Acute perforated appendicitis in pregnancy

Case contributed by Hoe Han Guan
Diagnosis certain

Presentation

Acute right loin pain with vomiting and fever. Third trimester pregnancy.

Patient Data

Age: 30 years
Gender: Female

Significant fat streakiness at the right lumbar region, suggestive of active on-going infective and inflammatory process. Thickened peritoneum at the right paracolic gutter as well as thickened right Gerota's fascia. Cecum is mobile and high in position at right lumbar region. A blind ending tubular structure measures up to 1.6cm may represent dilated appendix. A focus of calcification noted at the center of fat stranding, which is likely to represent appendicolith.

No pneumoperitoneum. No intramural gas.

Minimal right perinephric collection and slight bowel wall thickening of the ascending colon, represent secondary inflammatory changes.  No hydronephrosis and hydroureter.

Gravid uterus with placenta at the anterior aspect and cephalic presentation.

No ascites. No abdominal and pelvic lymphadenopathy.

Bibasal lung atelectasis. No pleural effusion. 

Case Discussion

CT features are in keeping with acute appendicitis with appendicolith. Secondary inflammatory process onto the right kidney and ascending colon. Complicated with perforation should be considered in view of the large degree of fat standing and ill definition/poorly marginated dilated appendix.  The patient proceeded with emergency appendectomy. 

Intra-operative findings:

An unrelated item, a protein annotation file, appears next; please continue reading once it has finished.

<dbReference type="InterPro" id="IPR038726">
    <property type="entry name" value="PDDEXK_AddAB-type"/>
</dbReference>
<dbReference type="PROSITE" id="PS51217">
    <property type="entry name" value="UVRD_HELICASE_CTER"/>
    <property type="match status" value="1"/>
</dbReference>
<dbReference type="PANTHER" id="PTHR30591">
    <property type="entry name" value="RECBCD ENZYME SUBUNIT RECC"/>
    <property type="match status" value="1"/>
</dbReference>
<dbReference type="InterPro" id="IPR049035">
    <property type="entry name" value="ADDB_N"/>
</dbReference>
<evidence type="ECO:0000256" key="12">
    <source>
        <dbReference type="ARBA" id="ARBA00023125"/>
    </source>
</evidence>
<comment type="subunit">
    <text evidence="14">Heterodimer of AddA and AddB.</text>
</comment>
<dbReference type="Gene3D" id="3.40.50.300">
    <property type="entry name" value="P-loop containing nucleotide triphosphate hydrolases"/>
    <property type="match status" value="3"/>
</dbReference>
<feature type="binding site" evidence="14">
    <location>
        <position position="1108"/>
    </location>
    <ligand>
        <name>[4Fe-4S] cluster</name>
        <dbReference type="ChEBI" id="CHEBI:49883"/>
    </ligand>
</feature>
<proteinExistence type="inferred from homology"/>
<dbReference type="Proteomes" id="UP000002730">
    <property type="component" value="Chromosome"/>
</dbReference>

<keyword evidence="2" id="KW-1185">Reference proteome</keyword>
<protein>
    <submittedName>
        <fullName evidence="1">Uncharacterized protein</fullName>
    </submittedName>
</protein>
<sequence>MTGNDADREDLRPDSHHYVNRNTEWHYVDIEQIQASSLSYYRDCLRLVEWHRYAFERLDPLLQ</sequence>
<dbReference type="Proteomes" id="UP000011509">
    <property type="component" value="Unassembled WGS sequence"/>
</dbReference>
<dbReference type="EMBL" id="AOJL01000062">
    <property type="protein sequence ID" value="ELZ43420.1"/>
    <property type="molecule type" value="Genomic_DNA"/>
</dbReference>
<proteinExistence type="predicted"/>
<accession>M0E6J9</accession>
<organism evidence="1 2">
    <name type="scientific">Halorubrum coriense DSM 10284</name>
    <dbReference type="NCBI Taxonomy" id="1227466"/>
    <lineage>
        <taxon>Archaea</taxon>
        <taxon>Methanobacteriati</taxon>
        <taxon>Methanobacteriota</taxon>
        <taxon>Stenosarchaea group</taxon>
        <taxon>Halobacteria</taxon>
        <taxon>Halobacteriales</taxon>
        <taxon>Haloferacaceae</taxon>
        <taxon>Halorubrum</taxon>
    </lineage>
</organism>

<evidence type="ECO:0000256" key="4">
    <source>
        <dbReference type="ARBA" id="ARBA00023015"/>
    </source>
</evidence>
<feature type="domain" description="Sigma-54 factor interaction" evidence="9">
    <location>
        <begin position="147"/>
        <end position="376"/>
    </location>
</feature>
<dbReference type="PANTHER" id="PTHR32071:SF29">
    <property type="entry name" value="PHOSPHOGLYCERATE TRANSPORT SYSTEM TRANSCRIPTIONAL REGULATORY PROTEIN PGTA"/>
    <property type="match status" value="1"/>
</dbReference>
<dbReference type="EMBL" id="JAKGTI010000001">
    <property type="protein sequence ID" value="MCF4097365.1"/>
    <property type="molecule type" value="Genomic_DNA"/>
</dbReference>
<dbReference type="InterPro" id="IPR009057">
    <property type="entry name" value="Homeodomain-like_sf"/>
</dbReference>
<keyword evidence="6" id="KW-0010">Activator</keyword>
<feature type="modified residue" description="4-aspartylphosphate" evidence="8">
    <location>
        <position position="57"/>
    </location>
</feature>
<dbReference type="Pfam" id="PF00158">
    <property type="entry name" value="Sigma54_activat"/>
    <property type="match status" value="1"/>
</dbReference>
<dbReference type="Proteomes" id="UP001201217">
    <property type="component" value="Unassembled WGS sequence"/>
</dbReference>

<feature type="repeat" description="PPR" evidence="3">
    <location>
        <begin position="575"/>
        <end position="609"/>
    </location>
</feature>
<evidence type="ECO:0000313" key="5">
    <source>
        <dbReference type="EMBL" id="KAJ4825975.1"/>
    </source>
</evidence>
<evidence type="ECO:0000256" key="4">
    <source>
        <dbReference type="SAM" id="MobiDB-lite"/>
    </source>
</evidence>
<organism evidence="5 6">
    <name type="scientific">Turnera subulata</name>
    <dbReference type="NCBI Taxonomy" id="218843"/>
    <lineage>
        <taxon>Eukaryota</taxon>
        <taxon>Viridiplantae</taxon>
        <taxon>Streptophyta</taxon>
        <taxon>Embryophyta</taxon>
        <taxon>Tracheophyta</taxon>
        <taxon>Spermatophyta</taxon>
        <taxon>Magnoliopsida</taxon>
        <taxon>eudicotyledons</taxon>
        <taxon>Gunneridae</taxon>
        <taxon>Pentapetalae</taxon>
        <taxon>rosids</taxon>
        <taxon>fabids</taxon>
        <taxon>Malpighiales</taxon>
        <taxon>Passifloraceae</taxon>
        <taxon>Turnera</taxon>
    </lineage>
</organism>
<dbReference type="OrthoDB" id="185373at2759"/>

• Gravid uterus at 35 weeks

  • Very deep retrocecal appendix

  • Pushed up by gravid uterus, almost reaching lower edge of liver

  • Macerated, perforated appendix at tip and body

  • Contained pus (10 cc) over the right lumbar region

  • Base of the appendix healthy 

Ultrasound abdomen is the recommended first imaging examination for abdominal pathology of pregnant lady. Ultrasound has been performed for this patient, which only showed right perinephric collection and was initially treated as acute right pyelonephritis. However, due to persistent fever and high inflammatory markers (raised white blood cell counts and C-reactive protein), proceeded with contrast enhanced CT abdomen to rule out deep seated abscess and acute appendicitis. 

The normal appendix position is usually altered due to gravid uterus, making clinical diagnosis challenging. The ideal next cross sectional imaging modality should be MRI abdomen/pelvis (without contrast gadolinium) rather than CT scan (ionizing radiation).

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